Mistake 4: Financing an RV as the Primary Residence
If you choose the finance way, don’t try and get paper written as an RV as your primary residence. Never get an RV loan and use the words “I’m going to live in it” because the odds of you getting a loan will plummet.
Banks or most credit institutions don’t like dishing out loans to RVs they believe will not be in the same place most of the year. They don’t want to get in a situation where they can’t repossess an RV they can’t find.
Rather, if you get your RV, transition into a PMB (private mailbox address) address.
Mistake 5: Buying Warranty from the Dealer
Another big mistake I see many RVers make on their used RV purchase is buying a warranty from the dealership.
From experience, the money spent on extended warranty proves to be money through into a black hole. When you need warranty work done, your dealership will let your RV sit in their lot for half a year and do nothing. They’ll usually blame the lack of parts and original parts.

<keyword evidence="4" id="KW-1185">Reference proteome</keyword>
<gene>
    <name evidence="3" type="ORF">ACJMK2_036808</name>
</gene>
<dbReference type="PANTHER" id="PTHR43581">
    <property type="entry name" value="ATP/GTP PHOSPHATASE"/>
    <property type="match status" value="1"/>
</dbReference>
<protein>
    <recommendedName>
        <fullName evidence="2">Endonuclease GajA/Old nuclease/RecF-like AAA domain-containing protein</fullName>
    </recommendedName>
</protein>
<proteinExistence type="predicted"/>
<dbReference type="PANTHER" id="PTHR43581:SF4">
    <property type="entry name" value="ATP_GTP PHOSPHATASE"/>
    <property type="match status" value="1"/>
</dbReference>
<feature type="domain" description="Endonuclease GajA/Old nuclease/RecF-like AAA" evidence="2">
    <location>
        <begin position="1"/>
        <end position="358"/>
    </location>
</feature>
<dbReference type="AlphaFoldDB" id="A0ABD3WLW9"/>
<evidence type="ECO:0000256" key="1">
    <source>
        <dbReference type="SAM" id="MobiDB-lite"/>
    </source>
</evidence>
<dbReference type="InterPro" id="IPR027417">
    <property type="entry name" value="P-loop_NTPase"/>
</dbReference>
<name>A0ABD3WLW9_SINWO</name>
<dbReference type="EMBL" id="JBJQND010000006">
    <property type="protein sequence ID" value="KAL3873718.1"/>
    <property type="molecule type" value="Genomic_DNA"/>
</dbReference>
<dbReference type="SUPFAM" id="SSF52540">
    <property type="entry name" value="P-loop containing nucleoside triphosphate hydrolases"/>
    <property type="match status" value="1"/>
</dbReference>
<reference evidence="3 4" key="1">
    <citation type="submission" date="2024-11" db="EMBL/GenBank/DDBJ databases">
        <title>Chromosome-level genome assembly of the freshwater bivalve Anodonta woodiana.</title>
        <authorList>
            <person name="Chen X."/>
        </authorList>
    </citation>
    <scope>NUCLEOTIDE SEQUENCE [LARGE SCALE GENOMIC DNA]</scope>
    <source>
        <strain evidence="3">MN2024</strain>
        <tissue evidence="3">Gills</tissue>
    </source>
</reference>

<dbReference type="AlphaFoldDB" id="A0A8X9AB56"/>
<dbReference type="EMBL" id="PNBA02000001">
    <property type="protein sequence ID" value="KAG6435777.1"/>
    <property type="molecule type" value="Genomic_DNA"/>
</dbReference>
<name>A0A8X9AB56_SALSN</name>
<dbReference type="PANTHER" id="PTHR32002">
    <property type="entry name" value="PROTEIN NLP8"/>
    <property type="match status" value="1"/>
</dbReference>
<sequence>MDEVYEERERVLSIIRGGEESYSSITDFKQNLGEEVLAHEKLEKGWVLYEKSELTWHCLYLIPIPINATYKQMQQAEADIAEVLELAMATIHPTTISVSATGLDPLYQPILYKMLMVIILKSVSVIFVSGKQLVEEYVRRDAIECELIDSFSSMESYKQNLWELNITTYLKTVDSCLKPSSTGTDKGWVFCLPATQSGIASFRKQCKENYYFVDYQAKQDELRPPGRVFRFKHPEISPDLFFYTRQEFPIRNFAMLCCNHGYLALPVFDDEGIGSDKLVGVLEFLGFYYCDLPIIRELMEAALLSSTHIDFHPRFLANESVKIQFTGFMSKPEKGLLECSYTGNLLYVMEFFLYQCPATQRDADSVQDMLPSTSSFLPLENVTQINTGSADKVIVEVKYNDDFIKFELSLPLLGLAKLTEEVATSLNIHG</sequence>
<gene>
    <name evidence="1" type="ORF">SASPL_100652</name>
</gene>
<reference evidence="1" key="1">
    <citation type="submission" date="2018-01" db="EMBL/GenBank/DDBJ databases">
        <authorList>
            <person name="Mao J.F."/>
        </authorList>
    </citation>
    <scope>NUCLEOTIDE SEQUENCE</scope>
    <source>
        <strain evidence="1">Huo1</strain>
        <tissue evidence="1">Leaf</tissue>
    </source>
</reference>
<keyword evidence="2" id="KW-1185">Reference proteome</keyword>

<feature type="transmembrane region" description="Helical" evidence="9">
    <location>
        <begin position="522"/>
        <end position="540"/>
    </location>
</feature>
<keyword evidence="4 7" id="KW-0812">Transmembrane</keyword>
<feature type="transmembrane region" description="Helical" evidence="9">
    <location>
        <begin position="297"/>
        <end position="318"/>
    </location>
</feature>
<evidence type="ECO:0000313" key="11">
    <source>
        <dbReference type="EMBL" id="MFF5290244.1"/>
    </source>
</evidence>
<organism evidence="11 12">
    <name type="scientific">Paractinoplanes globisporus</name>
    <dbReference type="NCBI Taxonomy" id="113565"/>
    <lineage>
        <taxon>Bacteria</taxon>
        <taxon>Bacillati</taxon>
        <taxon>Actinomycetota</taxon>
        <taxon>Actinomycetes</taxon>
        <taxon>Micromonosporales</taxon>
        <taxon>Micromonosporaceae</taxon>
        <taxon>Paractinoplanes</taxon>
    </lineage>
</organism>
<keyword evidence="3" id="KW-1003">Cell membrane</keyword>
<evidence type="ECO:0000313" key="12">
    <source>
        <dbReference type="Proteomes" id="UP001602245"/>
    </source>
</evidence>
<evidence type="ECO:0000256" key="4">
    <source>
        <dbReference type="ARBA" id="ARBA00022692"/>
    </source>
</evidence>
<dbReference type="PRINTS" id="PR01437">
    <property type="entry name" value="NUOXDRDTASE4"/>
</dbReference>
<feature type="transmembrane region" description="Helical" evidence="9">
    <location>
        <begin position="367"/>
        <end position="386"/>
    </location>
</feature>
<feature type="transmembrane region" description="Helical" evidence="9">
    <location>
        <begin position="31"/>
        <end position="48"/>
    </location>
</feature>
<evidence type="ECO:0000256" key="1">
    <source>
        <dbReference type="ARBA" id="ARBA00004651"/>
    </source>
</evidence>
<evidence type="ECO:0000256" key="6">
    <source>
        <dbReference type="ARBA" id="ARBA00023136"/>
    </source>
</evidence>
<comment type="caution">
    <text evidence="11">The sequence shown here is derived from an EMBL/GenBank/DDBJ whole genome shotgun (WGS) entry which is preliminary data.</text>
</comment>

You better grab some tools and fix the RV by yourself. And if you need a warranty, get some from the 3rd party companies. I like the wholesale warranties, as they’re less hassle to get money back.
In fact, just as buying a car, I wouldn’t let the RV dealership talk me into buying the add-ons unless I want to blow my fortune on “convenience”.
Don’t buy a warranty, don’t buy add-ons, and don’t buy absolutely anything from the dealership aside from the RV. Every answer to your need should be a no, period, end of the story.
Mistake 6: Not Visualizing your RV
Another big mistake RVers make is not visualizing their RV. They don’t think about how they’re going to use it.
You must always research, plan, and list what’s important before making an RV purchase.